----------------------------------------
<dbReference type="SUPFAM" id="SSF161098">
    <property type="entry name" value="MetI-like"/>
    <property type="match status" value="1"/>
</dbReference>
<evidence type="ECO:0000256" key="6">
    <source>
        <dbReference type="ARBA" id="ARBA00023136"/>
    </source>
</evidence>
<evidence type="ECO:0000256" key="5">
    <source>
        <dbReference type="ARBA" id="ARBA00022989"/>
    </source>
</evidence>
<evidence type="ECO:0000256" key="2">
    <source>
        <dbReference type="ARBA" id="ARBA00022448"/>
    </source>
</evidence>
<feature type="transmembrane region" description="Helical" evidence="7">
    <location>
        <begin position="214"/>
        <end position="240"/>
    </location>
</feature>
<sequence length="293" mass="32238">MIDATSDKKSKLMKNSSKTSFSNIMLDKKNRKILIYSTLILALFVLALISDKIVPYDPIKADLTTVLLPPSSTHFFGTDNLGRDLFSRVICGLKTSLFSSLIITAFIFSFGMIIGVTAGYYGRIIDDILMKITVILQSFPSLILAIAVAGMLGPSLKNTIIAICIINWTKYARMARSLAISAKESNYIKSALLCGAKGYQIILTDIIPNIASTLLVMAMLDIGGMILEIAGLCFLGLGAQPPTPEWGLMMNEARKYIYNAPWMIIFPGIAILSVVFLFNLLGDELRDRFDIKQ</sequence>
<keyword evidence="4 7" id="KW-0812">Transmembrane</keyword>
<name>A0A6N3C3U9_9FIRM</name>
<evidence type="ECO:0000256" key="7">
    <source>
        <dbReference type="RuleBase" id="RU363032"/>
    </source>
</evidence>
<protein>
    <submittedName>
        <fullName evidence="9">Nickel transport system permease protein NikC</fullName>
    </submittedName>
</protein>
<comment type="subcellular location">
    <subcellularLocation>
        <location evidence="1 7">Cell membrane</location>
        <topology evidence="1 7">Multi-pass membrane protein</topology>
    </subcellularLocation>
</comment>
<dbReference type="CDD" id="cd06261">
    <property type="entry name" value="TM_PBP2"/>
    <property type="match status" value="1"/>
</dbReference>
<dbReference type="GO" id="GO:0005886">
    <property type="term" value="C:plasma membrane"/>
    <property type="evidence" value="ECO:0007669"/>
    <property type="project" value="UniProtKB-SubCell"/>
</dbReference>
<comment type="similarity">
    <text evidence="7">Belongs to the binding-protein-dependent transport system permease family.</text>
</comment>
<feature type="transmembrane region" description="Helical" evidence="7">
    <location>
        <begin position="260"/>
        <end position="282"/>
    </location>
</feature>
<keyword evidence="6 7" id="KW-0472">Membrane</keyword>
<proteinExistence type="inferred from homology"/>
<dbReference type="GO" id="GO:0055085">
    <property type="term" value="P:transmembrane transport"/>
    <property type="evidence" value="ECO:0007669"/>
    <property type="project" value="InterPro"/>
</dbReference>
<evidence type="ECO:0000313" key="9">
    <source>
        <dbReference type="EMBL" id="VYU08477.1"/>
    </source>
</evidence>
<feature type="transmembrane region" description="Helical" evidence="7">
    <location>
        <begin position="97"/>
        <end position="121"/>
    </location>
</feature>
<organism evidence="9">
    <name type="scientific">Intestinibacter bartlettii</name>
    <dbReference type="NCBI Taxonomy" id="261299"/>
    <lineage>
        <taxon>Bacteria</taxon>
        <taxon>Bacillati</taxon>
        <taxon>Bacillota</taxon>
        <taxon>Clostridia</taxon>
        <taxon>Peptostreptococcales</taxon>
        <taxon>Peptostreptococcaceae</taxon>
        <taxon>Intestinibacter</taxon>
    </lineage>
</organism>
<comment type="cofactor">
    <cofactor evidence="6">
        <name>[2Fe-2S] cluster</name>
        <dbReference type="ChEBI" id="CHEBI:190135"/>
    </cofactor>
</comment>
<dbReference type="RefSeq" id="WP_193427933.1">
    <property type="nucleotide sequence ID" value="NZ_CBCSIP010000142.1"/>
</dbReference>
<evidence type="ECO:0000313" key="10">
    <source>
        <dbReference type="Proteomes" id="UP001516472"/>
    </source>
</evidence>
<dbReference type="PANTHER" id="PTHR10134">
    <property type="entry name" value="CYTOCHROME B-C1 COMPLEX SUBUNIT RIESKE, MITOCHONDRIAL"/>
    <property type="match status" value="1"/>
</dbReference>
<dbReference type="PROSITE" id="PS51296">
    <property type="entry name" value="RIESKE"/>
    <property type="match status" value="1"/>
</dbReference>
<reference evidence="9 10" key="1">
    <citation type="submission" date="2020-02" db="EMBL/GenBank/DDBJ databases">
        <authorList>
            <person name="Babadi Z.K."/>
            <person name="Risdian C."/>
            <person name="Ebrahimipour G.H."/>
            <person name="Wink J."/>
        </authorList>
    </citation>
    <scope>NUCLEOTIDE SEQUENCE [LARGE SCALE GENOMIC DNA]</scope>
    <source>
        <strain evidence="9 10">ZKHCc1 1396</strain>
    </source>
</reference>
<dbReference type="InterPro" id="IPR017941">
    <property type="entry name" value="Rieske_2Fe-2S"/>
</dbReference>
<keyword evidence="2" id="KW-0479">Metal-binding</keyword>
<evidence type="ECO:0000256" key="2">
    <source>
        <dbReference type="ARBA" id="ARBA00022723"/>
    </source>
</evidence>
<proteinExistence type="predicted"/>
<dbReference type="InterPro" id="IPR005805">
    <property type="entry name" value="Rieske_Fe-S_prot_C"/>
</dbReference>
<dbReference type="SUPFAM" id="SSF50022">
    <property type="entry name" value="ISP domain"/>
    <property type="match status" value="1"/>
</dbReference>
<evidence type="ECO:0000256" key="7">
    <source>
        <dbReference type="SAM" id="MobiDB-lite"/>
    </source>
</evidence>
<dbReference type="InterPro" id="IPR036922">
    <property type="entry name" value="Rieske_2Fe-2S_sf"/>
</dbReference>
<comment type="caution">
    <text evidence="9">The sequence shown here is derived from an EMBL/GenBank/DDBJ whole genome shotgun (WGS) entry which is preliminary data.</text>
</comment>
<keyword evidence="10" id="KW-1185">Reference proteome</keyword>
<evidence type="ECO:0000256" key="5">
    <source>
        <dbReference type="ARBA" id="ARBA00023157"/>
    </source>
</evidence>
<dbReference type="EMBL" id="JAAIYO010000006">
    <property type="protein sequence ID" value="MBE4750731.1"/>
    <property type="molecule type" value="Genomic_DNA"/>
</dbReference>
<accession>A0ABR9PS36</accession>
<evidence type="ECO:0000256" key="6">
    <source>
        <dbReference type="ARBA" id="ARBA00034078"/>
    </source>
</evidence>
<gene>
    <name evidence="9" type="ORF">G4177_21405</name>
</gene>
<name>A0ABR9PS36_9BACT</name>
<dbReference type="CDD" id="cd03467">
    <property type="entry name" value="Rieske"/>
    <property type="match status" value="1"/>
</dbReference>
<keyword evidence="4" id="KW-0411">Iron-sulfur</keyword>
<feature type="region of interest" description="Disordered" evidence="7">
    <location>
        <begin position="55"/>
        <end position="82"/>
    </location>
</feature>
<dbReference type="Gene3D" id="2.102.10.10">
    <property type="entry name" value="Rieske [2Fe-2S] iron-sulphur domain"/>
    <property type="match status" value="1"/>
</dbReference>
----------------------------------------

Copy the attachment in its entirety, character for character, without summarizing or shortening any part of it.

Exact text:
<dbReference type="SUPFAM" id="SSF161098">
    <property type="entry name" value="MetI-like"/>
    <property type="match status" value="1"/>
</dbReference>
<evidence type="ECO:0000256" key="6">
    <source>
        <dbReference type="ARBA" id="ARBA00023136"/>
    </source>
</evidence>
<evidence type="ECO:0000256" key="5">
    <source>
        <dbReference type="ARBA" id="ARBA00022989"/>
    </source>
</evidence>
<evidence type="ECO:0000256" key="2">
    <source>
        <dbReference type="ARBA" id="ARBA00022448"/>
    </source>
</evidence>
<feature type="transmembrane region" description="Helical" evidence="7">
    <location>
        <begin position="214"/>
        <end position="240"/>
    </location>
</feature>
<sequence length="293" mass="32238">MIDATSDKKSKLMKNSSKTSFSNIMLDKKNRKILIYSTLILALFVLALISDKIVPYDPIKADLTTVLLPPSSTHFFGTDNLGRDLFSRVICGLKTSLFSSLIITAFIFSFGMIIGVTAGYYGRIIDDILMKITVILQSFPSLILAIAVAGMLGPSLKNTIIAICIINWTKYARMARSLAISAKESNYIKSALLCGAKGYQIILTDIIPNIASTLLVMAMLDIGGMILEIAGLCFLGLGAQPPTPEWGLMMNEARKYIYNAPWMIIFPGIAILSVVFLFNLLGDELRDRFDIKQ</sequence>
<keyword evidence="4 7" id="KW-0812">Transmembrane</keyword>
<name>A0A6N3C3U9_9FIRM</name>
<evidence type="ECO:0000256" key="7">
    <source>
        <dbReference type="RuleBase" id="RU363032"/>
    </source>
</evidence>
<protein>
    <submittedName>
        <fullName evidence="9">Nickel transport system permease protein NikC</fullName>
    </submittedName>
</protein>
<comment type="subcellular location">
    <subcellularLocation>
        <location evidence="1 7">Cell membrane</location>
        <topology evidence="1 7">Multi-pass membrane protein</topology>
    </subcellularLocation>
</comment>
<dbReference type="CDD" id="cd06261">
    <property type="entry name" value="TM_PBP2"/>
    <property type="match status" value="1"/>
</dbReference>
<dbReference type="GO" id="GO:0005886">
    <property type="term" value="C:plasma membrane"/>
    <property type="evidence" value="ECO:0007669"/>
    <property type="project" value="UniProtKB-SubCell"/>
</dbReference>
<comment type="similarity">
    <text evidence="7">Belongs to the binding-protein-dependent transport system permease family.</text>
</comment>
<feature type="transmembrane region" description="Helical" evidence="7">
    <location>
        <begin position="260"/>
        <end position="282"/>
    </location>
</feature>
<keyword evidence="6 7" id="KW-0472">Membrane</keyword>
<proteinExistence type="inferred from homology"/>
<dbReference type="GO" id="GO:0055085">
    <property type="term" value="P:transmembrane transport"/>
    <property type="evidence" value="ECO:0007669"/>
    <property type="project" value="InterPro"/>
</dbReference>
<evidence type="ECO:0000313" key="9">
    <source>
        <dbReference type="EMBL" id="VYU08477.1"/>
    </source>
</evidence>
<feature type="transmembrane region" description="Helical" evidence="7">
    <location>
        <begin position="97"/>
        <end position="121"/>
    </location>
</feature>
<organism evidence="9">
    <name type="scientific">Intestinibacter bartlettii</name>
    <dbReference type="NCBI Taxonomy" id="261299"/>
    <lineage>
        <taxon>Bacteria</taxon>
        <taxon>Bacillati</taxon>
        <taxon>Bacillota</taxon>
        <taxon>Clostridia</taxon>
        <taxon>Peptostreptococcales</taxon>
        <taxon>Peptostreptococcaceae</taxon>
        <taxon>Intestinibacter</taxon>
    </lineage>
</organism>
<comment type="cofactor">
    <cofactor evidence="6">
        <name>[2Fe-2S] cluster</name>
        <dbReference type="ChEBI" id="CHEBI:190135"/>
    </cofactor>
</comment>
<dbReference type="RefSeq" id="WP_193427933.1">
    <property type="nucleotide sequence ID" value="NZ_CBCSIP010000142.1"/>
</dbReference>
<evidence type="ECO:0000313" key="10">
    <source>
        <dbReference type="Proteomes" id="UP001516472"/>
    </source>
</evidence>
<dbReference type="PANTHER" id="PTHR10134">
    <property type="entry name" value="CYTOCHROME B-C1 COMPLEX SUBUNIT RIESKE, MITOCHONDRIAL"/>
    <property type="match status" value="1"/>
</dbReference>
<dbReference type="PROSITE" id="PS51296">
    <property type="entry name" value="RIESKE"/>
    <property type="match status" value="1"/>
</dbReference>
<reference evidence="9 10" key="1">
    <citation type="submission" date="2020-02" db="EMBL/GenBank/DDBJ databases">
        <authorList>
            <person name="Babadi Z.K."/>
            <person name="Risdian C."/>
            <person name="Ebrahimipour G.H."/>
            <person name="Wink J."/>
        </authorList>
    </citation>
    <scope>NUCLEOTIDE SEQUENCE [LARGE SCALE GENOMIC DNA]</scope>
    <source>
        <strain evidence="9 10">ZKHCc1 1396</strain>
    </source>
</reference>
<dbReference type="InterPro" id="IPR017941">
    <property type="entry name" value="Rieske_2Fe-2S"/>
</dbReference>
<keyword evidence="2" id="KW-0479">Metal-binding</keyword>
<evidence type="ECO:0000256" key="2">
    <source>
        <dbReference type="ARBA" id="ARBA00022723"/>
    </source>
</evidence>
<proteinExistence type="predicted"/>
<dbReference type="InterPro" id="IPR005805">
    <property type="entry name" value="Rieske_Fe-S_prot_C"/>
</dbReference>
<dbReference type="SUPFAM" id="SSF50022">
    <property type="entry name" value="ISP domain"/>
    <property type="match status" value="1"/>
</dbReference>
<evidence type="ECO:0000256" key="7">
    <source>
        <dbReference type="SAM" id="MobiDB-lite"/>
    </source>
</evidence>
<dbReference type="InterPro" id="IPR036922">
    <property type="entry name" value="Rieske_2Fe-2S_sf"/>
</dbReference>
<comment type="caution">
    <text evidence="9">The sequence shown here is derived from an EMBL/GenBank/DDBJ whole genome shotgun (WGS) entry which is preliminary data.</text>
</comment>
<keyword evidence="10" id="KW-1185">Reference proteome</keyword>
<evidence type="ECO:0000256" key="5">
    <source>
        <dbReference type="ARBA" id="ARBA00023157"/>
    </source>
</evidence>
<dbReference type="EMBL" id="JAAIYO010000006">
    <property type="protein sequence ID" value="MBE4750731.1"/>
    <property type="molecule type" value="Genomic_DNA"/>
</dbReference>
<accession>A0ABR9PS36</accession>
<evidence type="ECO:0000256" key="6">
    <source>
        <dbReference type="ARBA" id="ARBA00034078"/>
    </source>
</evidence>
<gene>
    <name evidence="9" type="ORF">G4177_21405</name>
</gene>
<name>A0ABR9PS36_9BACT</name>
<dbReference type="CDD" id="cd03467">
    <property type="entry name" value="Rieske"/>
    <property type="match status" value="1"/>
</dbReference>
<keyword evidence="4" id="KW-0411">Iron-sulfur</keyword>
<feature type="region of interest" description="Disordered" evidence="7">
    <location>
        <begin position="55"/>
        <end position="82"/>
    </location>
</feature>
<dbReference type="Gene3D" id="2.102.10.10">
    <property type="entry name" value="Rieske [2Fe-2S] iron-sulphur domain"/>
    <property type="match status" value="1"/>
</dbReference>